And I was glad to be done with it, because after the third book it started to get stale (lovers of long series may feel differently). The characters are not really that deep or exciting, and a lot of pages are spent on fairly flat secondaries. The plot loses momentum; every once in awhile there’s a chance to blow everything open and get some real action going, but while it never bogs down like certain other series (I read most of the Wheel of Time, okay, can you blame me for not wanting more?), it just sort of trundles along in the later books, without much sense of danger and urgency and the fate of the world – or at least our favorite characters – resting on a knife edge, which is what you want in epic fantasy. As for this last volume, it isn’t bad, but nor was it an edge-of-the-seat read. Many of the subplots to which much time was devoted over the course of the series still don’t seem essential.
The ending itself is decent. Not having a definitive resolution to (view spoiler)[the return of the Ashioi (hide spoiler)] is unusual and anticlimactic, though much more realistic than your typical fantasy (after all, real foreign relations are rarely settled once and for all). (view spoiler)[The villains get their just desserts (I’m surprised at the comments that they get off lightly, and after reading them was expecting Hugh or Antonia to get off scot-free). Liath and Sanglant get their happy ending (so after dying and coming back, Sanglant no longer wants to be king? Convenient). Alain wanders off into the sunset with his dogs (inconclusive, but in this character’s transition to sainthood, he felt more and more distant to this reader, to the point it’s hard to envision anything else). Rosvita is elected the new skopos (the perfect ending for this dull paragon of a character). And Hanna hooks up with Ivar (she’d definitely outgrown and outclassed this whiny dude, who was clearly in a relationship with his male best friend anyway. These two never even had chemistry). (hide spoiler)]
All in all, a fine ending to a series I’d have liked better as a trilogy. Elliott’s writing has improved and her series grown shorter since, and thank goodness for that.
Crown of Stars ratings:
King’s Dragon: 4 Prince of Dogs: 3.5 The Burning Stone: 4 Child of Flame: 3 The Gathering Storm: 2.5 In the Ruins: 3 Crown of Stars: 3...more
This would be a great book club choice. It's gripping, it's a very quick read despite being nonfiction (large font and generous margins make it feel sThis would be a great book club choice. It's gripping, it's a very quick read despite being nonfiction (large font and generous margins make it feel shorter than its 260 pages), and of course it's about a hot topic: illegal immigration to the U.S. from Latin America. The protagonist, Enrique, sets off from Honduras for the U.S. at age 17, searching for his mother, who immigrated twelve years before. The book primarily dramatizes Enrique's dangerous journey through Mexico - jumping on and off of moving trains and evading corrupt and often violent authorities, who seek to deport Central American migrants to Guatemala, as well as the gangs who prey on migrants. All this makes for compelling reading, and is eye-opening; in the U.S. we have little sense of what people have to risk and endure to enter the country illegally. Nazario also writes about the circumstances in Honduras that compel so many to immigrate - for many mothers, it's a matter of not being able to feed their children - and about Enrique's family's lives in the U.S. And she interviews quite a few people who work with or encounter migrants, adding depth to the story.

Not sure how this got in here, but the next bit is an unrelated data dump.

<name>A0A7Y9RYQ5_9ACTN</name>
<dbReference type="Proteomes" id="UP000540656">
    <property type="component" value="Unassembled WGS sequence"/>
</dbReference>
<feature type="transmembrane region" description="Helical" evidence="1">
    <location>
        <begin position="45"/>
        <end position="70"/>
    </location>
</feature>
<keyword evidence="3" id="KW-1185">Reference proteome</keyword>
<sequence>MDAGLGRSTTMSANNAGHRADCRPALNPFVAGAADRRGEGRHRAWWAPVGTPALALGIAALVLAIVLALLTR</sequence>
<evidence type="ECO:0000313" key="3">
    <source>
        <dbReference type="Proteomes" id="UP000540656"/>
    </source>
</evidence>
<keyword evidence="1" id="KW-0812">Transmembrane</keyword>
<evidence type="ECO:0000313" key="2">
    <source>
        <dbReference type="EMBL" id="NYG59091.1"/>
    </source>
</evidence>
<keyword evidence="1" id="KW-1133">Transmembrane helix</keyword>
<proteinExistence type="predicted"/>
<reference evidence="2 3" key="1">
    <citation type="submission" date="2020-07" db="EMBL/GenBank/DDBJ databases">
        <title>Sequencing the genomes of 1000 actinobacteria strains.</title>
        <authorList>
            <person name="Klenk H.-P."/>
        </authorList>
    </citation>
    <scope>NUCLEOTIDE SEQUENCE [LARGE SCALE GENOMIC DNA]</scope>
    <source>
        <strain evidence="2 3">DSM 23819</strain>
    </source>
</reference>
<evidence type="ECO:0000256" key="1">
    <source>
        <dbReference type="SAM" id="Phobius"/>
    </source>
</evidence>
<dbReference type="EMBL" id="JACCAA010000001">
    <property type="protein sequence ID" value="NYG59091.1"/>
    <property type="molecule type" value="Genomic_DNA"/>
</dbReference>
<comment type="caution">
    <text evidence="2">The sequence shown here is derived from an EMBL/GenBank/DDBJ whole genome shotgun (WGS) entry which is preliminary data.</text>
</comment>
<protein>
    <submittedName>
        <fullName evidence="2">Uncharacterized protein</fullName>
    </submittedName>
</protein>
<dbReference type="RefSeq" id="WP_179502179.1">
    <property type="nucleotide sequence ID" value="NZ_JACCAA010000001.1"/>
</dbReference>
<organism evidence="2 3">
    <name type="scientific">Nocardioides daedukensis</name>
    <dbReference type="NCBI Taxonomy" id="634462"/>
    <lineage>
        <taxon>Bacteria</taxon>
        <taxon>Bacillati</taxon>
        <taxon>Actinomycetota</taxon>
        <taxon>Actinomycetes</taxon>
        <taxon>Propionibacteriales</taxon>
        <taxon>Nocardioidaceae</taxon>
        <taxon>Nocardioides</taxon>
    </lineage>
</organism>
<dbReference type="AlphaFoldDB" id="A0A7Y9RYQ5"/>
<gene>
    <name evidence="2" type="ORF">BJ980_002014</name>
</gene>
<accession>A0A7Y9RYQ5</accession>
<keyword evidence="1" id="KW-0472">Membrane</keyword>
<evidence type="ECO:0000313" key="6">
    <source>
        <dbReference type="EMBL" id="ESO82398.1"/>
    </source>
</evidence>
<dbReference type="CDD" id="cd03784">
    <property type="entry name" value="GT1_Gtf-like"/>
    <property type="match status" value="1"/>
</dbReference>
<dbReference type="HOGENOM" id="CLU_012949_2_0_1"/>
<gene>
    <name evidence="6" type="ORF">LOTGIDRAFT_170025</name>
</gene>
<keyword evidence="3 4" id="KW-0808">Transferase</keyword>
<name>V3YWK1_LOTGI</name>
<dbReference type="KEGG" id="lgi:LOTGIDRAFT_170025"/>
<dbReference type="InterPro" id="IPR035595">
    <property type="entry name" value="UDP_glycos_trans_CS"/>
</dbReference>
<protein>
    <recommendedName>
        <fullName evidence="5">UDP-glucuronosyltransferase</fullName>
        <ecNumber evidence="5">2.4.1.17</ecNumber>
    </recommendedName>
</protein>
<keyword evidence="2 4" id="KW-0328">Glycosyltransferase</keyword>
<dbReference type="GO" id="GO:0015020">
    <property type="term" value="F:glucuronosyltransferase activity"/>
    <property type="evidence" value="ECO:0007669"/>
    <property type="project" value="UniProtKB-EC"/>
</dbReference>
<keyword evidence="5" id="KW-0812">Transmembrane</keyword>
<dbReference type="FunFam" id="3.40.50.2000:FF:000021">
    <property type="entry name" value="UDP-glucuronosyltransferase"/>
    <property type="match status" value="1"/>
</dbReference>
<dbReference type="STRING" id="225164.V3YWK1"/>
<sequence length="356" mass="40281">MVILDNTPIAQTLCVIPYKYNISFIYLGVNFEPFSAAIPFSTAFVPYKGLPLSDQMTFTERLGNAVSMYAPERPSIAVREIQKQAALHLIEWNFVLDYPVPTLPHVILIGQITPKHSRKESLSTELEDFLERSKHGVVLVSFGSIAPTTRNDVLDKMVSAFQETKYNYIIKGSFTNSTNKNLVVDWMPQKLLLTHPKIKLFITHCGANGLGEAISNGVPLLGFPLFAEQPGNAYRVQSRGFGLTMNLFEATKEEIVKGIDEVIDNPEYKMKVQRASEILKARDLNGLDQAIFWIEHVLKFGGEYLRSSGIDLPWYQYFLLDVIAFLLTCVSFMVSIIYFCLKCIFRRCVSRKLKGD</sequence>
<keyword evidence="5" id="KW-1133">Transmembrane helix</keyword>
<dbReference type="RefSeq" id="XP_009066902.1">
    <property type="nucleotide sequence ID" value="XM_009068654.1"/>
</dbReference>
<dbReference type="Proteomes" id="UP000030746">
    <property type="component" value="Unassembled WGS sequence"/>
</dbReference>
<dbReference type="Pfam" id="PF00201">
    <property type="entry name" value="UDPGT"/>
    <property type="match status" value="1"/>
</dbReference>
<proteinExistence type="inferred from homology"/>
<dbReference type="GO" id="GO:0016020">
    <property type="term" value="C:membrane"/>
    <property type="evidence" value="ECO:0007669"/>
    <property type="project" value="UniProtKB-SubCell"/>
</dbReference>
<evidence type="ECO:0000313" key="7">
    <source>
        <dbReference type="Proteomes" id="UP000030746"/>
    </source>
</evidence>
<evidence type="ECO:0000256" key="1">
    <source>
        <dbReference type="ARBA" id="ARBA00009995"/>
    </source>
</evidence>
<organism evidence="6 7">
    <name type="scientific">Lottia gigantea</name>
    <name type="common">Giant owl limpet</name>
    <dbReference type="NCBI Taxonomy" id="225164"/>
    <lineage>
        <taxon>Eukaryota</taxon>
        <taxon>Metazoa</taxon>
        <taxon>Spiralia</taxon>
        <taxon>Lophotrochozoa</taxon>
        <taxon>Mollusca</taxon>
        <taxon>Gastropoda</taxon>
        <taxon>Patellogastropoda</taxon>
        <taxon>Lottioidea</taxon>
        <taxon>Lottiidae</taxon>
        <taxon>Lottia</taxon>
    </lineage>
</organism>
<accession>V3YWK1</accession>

So I probably should urge all Americans to read this. But. The writing style is a bit simplistic. The present tense is an awkward choice for nonfiction, and the author has the tendency to remind us of simple facts several times over. A bit more context would have helped too. In introducing her project, Nazario explains she wanted to write about a Central American boy who came by train. But the book doesn't give much sense of how many migrants use the trains vs. other routes, and the focus on the train journeys of Central American migrants leaves little sense of what immigration might look like for the Mexicans who make up the majority of undocumented immigrants in the U.S. Finally, while perhaps the story can speak for itself, I felt a stronger policy argument at the end would have been appropriate. Instead the author basically says, "okay, now here are some good things and some bad things about immigration," and then it ends.
I still think people should read this, because if you're going to have a strong opinion about something you should be informed about it. But if you can recommend a better book along the same lines, please let me know....more